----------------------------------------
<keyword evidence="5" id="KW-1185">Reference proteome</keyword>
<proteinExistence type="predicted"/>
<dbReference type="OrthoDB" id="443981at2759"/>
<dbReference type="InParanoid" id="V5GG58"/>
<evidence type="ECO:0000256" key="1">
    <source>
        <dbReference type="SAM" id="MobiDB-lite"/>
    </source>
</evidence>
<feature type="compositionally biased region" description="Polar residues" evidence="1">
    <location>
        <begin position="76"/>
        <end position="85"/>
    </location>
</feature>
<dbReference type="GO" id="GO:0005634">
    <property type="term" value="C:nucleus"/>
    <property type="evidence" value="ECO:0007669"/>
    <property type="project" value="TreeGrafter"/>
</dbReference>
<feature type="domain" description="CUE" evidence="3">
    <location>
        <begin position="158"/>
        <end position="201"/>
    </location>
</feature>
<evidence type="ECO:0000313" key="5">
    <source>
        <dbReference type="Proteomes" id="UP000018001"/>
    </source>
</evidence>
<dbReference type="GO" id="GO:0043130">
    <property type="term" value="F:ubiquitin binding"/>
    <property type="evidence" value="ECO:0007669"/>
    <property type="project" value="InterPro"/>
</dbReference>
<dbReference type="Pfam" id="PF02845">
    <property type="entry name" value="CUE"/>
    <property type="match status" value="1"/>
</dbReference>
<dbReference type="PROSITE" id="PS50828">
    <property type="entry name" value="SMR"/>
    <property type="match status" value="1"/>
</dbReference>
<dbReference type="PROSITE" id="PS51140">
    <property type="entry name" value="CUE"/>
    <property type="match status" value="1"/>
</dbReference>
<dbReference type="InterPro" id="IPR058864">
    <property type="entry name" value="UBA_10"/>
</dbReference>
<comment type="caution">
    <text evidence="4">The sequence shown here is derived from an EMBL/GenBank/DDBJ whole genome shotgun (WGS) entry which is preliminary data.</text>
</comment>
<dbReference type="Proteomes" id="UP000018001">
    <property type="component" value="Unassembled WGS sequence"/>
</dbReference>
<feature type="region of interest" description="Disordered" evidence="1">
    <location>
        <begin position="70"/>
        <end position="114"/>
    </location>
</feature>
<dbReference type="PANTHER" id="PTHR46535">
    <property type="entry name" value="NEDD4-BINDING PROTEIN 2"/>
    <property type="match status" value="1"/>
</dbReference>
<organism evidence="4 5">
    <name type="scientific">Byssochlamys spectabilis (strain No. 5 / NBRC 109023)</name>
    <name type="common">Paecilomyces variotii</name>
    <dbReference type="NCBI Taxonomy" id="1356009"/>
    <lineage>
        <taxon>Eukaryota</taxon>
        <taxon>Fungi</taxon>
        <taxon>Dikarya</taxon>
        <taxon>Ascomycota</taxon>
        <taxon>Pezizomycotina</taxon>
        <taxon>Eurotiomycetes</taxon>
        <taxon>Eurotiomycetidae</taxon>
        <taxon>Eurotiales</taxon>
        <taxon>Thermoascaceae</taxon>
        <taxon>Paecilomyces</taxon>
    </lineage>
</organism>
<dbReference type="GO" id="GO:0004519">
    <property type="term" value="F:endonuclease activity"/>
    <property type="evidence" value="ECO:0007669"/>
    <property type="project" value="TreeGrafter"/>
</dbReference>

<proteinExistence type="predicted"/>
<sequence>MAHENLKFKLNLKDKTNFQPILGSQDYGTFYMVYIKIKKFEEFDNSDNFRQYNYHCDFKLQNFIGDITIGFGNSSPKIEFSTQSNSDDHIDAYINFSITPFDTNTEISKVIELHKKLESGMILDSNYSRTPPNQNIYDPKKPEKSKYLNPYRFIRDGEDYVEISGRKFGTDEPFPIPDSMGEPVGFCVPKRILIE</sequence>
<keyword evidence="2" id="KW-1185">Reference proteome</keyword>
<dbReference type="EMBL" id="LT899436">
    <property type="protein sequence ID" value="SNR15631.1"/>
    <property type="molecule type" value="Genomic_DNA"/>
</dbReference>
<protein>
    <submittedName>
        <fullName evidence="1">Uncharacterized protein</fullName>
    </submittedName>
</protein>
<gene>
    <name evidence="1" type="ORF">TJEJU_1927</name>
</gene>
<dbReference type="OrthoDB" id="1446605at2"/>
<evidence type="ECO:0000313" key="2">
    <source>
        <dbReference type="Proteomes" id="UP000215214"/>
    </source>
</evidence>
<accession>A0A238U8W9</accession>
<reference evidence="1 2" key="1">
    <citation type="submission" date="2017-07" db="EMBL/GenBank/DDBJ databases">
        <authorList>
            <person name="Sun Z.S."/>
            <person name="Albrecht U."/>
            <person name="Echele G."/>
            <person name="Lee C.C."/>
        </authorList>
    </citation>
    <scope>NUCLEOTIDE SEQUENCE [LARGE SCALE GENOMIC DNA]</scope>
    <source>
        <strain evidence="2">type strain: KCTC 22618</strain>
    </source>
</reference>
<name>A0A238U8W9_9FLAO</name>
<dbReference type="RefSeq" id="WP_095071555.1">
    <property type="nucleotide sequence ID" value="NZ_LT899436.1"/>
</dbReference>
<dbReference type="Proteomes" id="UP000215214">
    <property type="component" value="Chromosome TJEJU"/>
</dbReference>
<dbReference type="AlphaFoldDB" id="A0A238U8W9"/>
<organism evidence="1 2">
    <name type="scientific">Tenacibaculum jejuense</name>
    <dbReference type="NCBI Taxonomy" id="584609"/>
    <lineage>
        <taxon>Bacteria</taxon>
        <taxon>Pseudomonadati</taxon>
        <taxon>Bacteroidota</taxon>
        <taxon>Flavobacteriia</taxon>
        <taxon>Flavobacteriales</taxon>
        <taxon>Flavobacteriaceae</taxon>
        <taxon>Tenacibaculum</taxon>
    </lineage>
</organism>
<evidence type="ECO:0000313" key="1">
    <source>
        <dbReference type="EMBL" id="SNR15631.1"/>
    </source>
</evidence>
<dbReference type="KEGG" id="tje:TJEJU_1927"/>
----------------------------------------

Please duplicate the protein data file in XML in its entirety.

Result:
<keyword evidence="5" id="KW-1185">Reference proteome</keyword>
<proteinExistence type="predicted"/>
<dbReference type="OrthoDB" id="443981at2759"/>
<dbReference type="InParanoid" id="V5GG58"/>
<evidence type="ECO:0000256" key="1">
    <source>
        <dbReference type="SAM" id="MobiDB-lite"/>
    </source>
</evidence>
<feature type="compositionally biased region" description="Polar residues" evidence="1">
    <location>
        <begin position="76"/>
        <end position="85"/>
    </location>
</feature>
<dbReference type="GO" id="GO:0005634">
    <property type="term" value="C:nucleus"/>
    <property type="evidence" value="ECO:0007669"/>
    <property type="project" value="TreeGrafter"/>
</dbReference>
<feature type="domain" description="CUE" evidence="3">
    <location>
        <begin position="158"/>
        <end position="201"/>
    </location>
</feature>
<evidence type="ECO:0000313" key="5">
    <source>
        <dbReference type="Proteomes" id="UP000018001"/>
    </source>
</evidence>
<dbReference type="GO" id="GO:0043130">
    <property type="term" value="F:ubiquitin binding"/>
    <property type="evidence" value="ECO:0007669"/>
    <property type="project" value="InterPro"/>
</dbReference>
<dbReference type="Pfam" id="PF02845">
    <property type="entry name" value="CUE"/>
    <property type="match status" value="1"/>
</dbReference>
<dbReference type="PROSITE" id="PS50828">
    <property type="entry name" value="SMR"/>
    <property type="match status" value="1"/>
</dbReference>
<dbReference type="PROSITE" id="PS51140">
    <property type="entry name" value="CUE"/>
    <property type="match status" value="1"/>
</dbReference>
<dbReference type="InterPro" id="IPR058864">
    <property type="entry name" value="UBA_10"/>
</dbReference>
<comment type="caution">
    <text evidence="4">The sequence shown here is derived from an EMBL/GenBank/DDBJ whole genome shotgun (WGS) entry which is preliminary data.</text>
</comment>
<dbReference type="Proteomes" id="UP000018001">
    <property type="component" value="Unassembled WGS sequence"/>
</dbReference>
<feature type="region of interest" description="Disordered" evidence="1">
    <location>
        <begin position="70"/>
        <end position="114"/>
    </location>
</feature>
<dbReference type="PANTHER" id="PTHR46535">
    <property type="entry name" value="NEDD4-BINDING PROTEIN 2"/>
    <property type="match status" value="1"/>
</dbReference>
<organism evidence="4 5">
    <name type="scientific">Byssochlamys spectabilis (strain No. 5 / NBRC 109023)</name>
    <name type="common">Paecilomyces variotii</name>
    <dbReference type="NCBI Taxonomy" id="1356009"/>
    <lineage>
        <taxon>Eukaryota</taxon>
        <taxon>Fungi</taxon>
        <taxon>Dikarya</taxon>
        <taxon>Ascomycota</taxon>
        <taxon>Pezizomycotina</taxon>
        <taxon>Eurotiomycetes</taxon>
        <taxon>Eurotiomycetidae</taxon>
        <taxon>Eurotiales</taxon>
        <taxon>Thermoascaceae</taxon>
        <taxon>Paecilomyces</taxon>
    </lineage>
</organism>
<dbReference type="GO" id="GO:0004519">
    <property type="term" value="F:endonuclease activity"/>
    <property type="evidence" value="ECO:0007669"/>
    <property type="project" value="TreeGrafter"/>
</dbReference>

<proteinExistence type="predicted"/>
<sequence>MAHENLKFKLNLKDKTNFQPILGSQDYGTFYMVYIKIKKFEEFDNSDNFRQYNYHCDFKLQNFIGDITIGFGNSSPKIEFSTQSNSDDHIDAYINFSITPFDTNTEISKVIELHKKLESGMILDSNYSRTPPNQNIYDPKKPEKSKYLNPYRFIRDGEDYVEISGRKFGTDEPFPIPDSMGEPVGFCVPKRILIE</sequence>
<keyword evidence="2" id="KW-1185">Reference proteome</keyword>
<dbReference type="EMBL" id="LT899436">
    <property type="protein sequence ID" value="SNR15631.1"/>
    <property type="molecule type" value="Genomic_DNA"/>
</dbReference>
<protein>
    <submittedName>
        <fullName evidence="1">Uncharacterized protein</fullName>
    </submittedName>
</protein>
<gene>
    <name evidence="1" type="ORF">TJEJU_1927</name>
</gene>
<dbReference type="OrthoDB" id="1446605at2"/>
<evidence type="ECO:0000313" key="2">
    <source>
        <dbReference type="Proteomes" id="UP000215214"/>
    </source>
</evidence>
<accession>A0A238U8W9</accession>
<reference evidence="1 2" key="1">
    <citation type="submission" date="2017-07" db="EMBL/GenBank/DDBJ databases">
        <authorList>
            <person name="Sun Z.S."/>
            <person name="Albrecht U."/>
            <person name="Echele G."/>
            <person name="Lee C.C."/>
        </authorList>
    </citation>
    <scope>NUCLEOTIDE SEQUENCE [LARGE SCALE GENOMIC DNA]</scope>
    <source>
        <strain evidence="2">type strain: KCTC 22618</strain>
    </source>
</reference>
<name>A0A238U8W9_9FLAO</name>
<dbReference type="RefSeq" id="WP_095071555.1">
    <property type="nucleotide sequence ID" value="NZ_LT899436.1"/>
</dbReference>
<dbReference type="Proteomes" id="UP000215214">
    <property type="component" value="Chromosome TJEJU"/>
</dbReference>
<dbReference type="AlphaFoldDB" id="A0A238U8W9"/>
<organism evidence="1 2">
    <name type="scientific">Tenacibaculum jejuense</name>
    <dbReference type="NCBI Taxonomy" id="584609"/>
    <lineage>
        <taxon>Bacteria</taxon>
        <taxon>Pseudomonadati</taxon>
        <taxon>Bacteroidota</taxon>
        <taxon>Flavobacteriia</taxon>
        <taxon>Flavobacteriales</taxon>
        <taxon>Flavobacteriaceae</taxon>
        <taxon>Tenacibaculum</taxon>
    </lineage>
</organism>
<evidence type="ECO:0000313" key="1">
    <source>
        <dbReference type="EMBL" id="SNR15631.1"/>
    </source>
</evidence>
<dbReference type="KEGG" id="tje:TJEJU_1927"/>